happened, Colonel," said Mrs. Hewitt
"Hark!" was the answer. "Rover is
barking. They arc coming," and aris
Ing, he oncued the front door. As he
did so he beheld Robert, Captain Marsl
aud the faithful old Juno carrying a
"My child! Robert, my child!" ex
claimed Mrs. Hewitt, rushing to the
door at the sound of so many voices.
"Calm yourself, my dear aunt, and I
will Inform you of all I know."
Mrs. Hewitt sank upon the sofa al
most llveless ere she had heard the
dreadful news, which made her truly an
"After leaving here," began Robert;
as they seated themselves, "I walked as
fast as possible, aud overtook the girls
within a few steps of Captain Marsh's.
Blancho aud Cordelia stopped, and I in
tended to keep on with my cousin, but
seeing my intention, she bade me enter
also and await her return, saying site
would be back In less than half an hour,
and it would not be near dark then.
'And besides, added she, ! have Rissey
along for company.' As tho cottage
was but a short distance off, I complied
with tho request, and we watched her
till she was hid by that small portion of
woods which was near her journey's end,
and then entering the house, we waited
for nearly half an hour, when, supper
being announced, Mrs. Marsh Insisted
upon me joining them, saying Sonora
would be along ilia minute. But sup
per passed over and she camo not, and
feeling alarmed at her prolonged stay,
I would have started in pursuit, but
thinking perhaps sheliad been unavoid
ably dctalued, I waited a little longer,
when I started ofT alone, promising to
return and spend the evening If all was
right. Arriving at Sarah's cottage,
what was my dismay and surprise to
find that Sonora had hot been there, and
also that 'ita occupriht liad'not sent for
her, but was getting quite smart.
Quickly retracing my steps through the
thick grovoof trees, I noticed something
upon the ground. Pickiugit up, I found
it to bo thlsear-riilgjbclonginglo Rissey,
and this diamond ring, marked H. N. B.
Putting them In my pocket, I feared the
worst, and with steps swifter than the
antelope, did I run back fortius gentle
man, and for tho last hour have we
searched everywhere for tho lost one,
butas yet have found nor heard nothing
more than this: A farmer, returning
from his work, told me he saw a carriage,
driving along at a terrible speed, pass
the lane aboutan hour ago, and thought
he heard a scream, but looking back, he
taw nothing, ami thought it was only
his fancy, so passed quietly along. This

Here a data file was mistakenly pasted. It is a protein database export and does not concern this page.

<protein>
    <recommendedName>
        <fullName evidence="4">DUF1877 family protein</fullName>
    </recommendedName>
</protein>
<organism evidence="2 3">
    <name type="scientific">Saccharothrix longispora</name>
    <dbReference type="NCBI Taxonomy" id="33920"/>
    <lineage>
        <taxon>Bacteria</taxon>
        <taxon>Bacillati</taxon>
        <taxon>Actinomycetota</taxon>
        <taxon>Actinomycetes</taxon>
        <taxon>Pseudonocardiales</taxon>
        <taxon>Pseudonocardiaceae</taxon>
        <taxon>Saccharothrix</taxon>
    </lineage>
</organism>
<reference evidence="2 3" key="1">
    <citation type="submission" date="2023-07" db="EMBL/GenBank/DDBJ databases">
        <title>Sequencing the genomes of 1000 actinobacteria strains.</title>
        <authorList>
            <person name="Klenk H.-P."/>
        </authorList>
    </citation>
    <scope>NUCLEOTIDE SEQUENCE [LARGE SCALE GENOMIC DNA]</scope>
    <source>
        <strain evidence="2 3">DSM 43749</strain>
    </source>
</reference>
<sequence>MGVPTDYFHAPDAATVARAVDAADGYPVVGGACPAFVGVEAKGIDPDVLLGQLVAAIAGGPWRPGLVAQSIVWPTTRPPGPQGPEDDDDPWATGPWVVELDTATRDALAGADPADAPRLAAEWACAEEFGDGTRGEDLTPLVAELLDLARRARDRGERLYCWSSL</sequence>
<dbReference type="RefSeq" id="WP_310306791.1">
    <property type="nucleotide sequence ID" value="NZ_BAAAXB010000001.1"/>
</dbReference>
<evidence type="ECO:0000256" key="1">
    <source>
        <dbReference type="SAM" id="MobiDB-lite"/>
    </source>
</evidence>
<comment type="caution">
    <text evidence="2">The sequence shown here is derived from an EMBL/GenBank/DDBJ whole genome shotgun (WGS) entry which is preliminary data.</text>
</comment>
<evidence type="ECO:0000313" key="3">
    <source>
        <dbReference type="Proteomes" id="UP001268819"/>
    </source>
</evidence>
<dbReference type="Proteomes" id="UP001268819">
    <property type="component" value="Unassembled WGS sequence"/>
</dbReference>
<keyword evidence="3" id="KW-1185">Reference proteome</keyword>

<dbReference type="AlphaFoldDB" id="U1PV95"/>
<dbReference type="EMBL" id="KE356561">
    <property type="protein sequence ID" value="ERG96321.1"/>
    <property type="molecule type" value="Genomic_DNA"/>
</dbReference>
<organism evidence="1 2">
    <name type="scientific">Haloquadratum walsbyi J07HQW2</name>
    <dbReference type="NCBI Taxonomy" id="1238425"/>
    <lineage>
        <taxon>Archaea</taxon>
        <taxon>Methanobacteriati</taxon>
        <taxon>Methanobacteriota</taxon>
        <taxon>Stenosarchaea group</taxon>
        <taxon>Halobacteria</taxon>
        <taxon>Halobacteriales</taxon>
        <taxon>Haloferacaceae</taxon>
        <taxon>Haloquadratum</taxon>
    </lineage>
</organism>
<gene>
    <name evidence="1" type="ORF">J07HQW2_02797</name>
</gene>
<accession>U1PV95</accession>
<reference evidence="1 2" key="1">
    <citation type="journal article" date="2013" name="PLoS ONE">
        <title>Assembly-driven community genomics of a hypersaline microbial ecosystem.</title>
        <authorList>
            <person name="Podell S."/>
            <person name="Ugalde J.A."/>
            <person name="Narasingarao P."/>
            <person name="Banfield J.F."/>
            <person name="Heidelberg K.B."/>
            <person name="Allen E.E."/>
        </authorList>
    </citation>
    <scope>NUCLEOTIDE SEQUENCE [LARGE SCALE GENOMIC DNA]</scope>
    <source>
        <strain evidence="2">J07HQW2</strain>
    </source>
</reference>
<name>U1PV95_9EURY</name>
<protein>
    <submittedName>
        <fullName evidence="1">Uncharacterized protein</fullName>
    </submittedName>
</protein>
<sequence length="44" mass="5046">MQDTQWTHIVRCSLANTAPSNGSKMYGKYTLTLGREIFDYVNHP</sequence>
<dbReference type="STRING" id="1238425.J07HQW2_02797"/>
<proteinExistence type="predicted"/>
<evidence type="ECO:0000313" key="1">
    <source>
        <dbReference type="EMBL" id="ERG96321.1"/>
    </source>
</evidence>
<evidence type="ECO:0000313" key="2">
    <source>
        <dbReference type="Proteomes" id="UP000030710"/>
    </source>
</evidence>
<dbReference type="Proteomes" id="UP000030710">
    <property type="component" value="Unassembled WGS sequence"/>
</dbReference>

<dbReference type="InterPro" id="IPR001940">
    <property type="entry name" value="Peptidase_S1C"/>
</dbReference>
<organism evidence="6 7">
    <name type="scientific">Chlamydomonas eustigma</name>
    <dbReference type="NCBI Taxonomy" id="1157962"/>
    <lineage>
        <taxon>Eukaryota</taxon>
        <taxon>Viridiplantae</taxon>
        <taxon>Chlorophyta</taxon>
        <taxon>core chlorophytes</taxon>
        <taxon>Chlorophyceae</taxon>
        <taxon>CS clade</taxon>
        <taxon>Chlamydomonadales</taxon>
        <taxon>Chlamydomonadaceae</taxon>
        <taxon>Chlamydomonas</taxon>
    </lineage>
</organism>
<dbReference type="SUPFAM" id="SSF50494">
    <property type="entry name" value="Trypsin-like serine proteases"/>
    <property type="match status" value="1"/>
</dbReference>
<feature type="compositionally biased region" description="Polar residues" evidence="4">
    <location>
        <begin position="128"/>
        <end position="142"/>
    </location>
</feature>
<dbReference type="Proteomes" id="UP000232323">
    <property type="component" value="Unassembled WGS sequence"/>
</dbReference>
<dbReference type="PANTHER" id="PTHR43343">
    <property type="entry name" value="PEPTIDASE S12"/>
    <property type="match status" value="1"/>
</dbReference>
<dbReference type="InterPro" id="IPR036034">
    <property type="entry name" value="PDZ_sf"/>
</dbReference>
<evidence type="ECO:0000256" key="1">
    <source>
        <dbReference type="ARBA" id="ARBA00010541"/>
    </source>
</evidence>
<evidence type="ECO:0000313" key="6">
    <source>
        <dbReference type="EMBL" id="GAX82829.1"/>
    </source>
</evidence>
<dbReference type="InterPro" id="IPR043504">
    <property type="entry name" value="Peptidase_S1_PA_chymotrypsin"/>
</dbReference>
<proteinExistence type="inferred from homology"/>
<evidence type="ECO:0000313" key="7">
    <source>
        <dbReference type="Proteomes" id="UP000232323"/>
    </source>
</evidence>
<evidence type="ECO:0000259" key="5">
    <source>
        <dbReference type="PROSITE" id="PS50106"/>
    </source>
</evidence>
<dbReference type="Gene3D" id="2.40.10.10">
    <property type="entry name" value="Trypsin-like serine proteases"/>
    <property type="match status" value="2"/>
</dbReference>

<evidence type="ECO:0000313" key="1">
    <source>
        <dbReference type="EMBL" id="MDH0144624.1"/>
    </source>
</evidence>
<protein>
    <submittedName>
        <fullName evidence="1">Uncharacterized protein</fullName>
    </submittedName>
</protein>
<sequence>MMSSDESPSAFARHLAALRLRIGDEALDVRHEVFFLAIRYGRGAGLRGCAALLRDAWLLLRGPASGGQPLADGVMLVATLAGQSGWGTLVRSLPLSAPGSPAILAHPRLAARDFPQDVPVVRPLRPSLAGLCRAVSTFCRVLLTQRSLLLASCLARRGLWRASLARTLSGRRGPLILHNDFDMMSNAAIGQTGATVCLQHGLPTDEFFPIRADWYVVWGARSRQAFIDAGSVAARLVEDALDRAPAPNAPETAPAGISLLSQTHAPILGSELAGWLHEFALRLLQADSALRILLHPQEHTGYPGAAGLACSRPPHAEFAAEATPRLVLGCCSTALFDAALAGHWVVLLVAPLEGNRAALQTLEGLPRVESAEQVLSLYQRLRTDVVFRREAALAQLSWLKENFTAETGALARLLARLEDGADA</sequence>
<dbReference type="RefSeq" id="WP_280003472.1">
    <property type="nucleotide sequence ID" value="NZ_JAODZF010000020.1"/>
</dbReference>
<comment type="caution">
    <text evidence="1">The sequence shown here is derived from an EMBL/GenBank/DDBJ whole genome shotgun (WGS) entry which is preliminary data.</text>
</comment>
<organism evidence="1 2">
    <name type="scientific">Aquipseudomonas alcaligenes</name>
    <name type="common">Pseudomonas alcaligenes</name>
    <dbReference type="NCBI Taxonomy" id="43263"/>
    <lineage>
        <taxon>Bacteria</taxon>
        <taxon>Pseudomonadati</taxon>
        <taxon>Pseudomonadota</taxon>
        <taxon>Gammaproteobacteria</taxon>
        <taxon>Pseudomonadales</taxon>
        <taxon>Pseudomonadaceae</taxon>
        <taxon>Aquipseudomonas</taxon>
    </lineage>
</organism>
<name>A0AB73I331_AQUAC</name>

is all I know, dear auntie and uncle.
Though I am free from all blame, still I
shall ever feel as if I might havo pre
vented what I fear is the case, had I
taken my own course, and kept on with
Sonora as I should have done."
"Merciful God! I fear the worst!"
exclaimed the Colonel, starting from his
seat in a frenzy of grief. "Well do I
know you arc exempt from blame, my
noble boy, for I believe you would'wlll-
Ingly risk your own life for that of your
cousin, but lliero is now no time for
thanks or regrets, when I know that my
child, my idolized one, is in danger,
which I fear she Is. Samp," called he,
saddle Jetty and Brunoqulckly. There
Is no time to be lost." Then walking
the floor in his distress of mind, he
wrung his hands murmuring, "Where,
oh, where can she be? Heaven give me
strength to bear the blow, which seems
already too heavy, and grant that my
suspicious may prove unfounded!"
"Norman!" exclaimed Mrs. Hewitt,
with a piercing shriek. "Oh, God,
restore tny chllilP' and she sank upon
the floor senseless.
Calling Ki.zy, who as yet knew not
that Rifscy was gone, the Colonel helped
her place his wife upon the sofa, where,
leaving her under the care of that faith
ful servant, lie nnd his friends sat off in
search of the lost ones.
As soon as Mrs. Hewitt recovered her
self, seeing Klzzy seated beside her, she
informed her of what had transpired by
her incoherent ravings. The poor old
woman, in an agony of grief, threw np
her arms, exclaiming:
'Ris am all I got. Oh, Lord, be pleased
to return her once more to her poor
heart-broken ole muddcr. My chile!
my poor, dear Ris, oh, ills am offul!
offul!" and dropping upon the foot-stool,
she wept out her sorrow in silence, while
her mistress lay moaning nnd calling
upon tho name of her child.
Sullivan on Suffrage.
Hon. P. C. Sullivan, the editor and
publisher of the Liberal Hepubltcaiii ex
presses himself as folidws in regard to
There cau be 110 doubt but that the
fourteenth plank In tho Republican
platform, is cither a recognition of the
rights of women to vote, or a hypocriti
cal nroclamation for the express nur-
pose or catching some 01 tiicnouie wom
en of this country, who are giving their
. . . . ... -..
time and talents to tho cause or equal
rights, and thereby secure their umu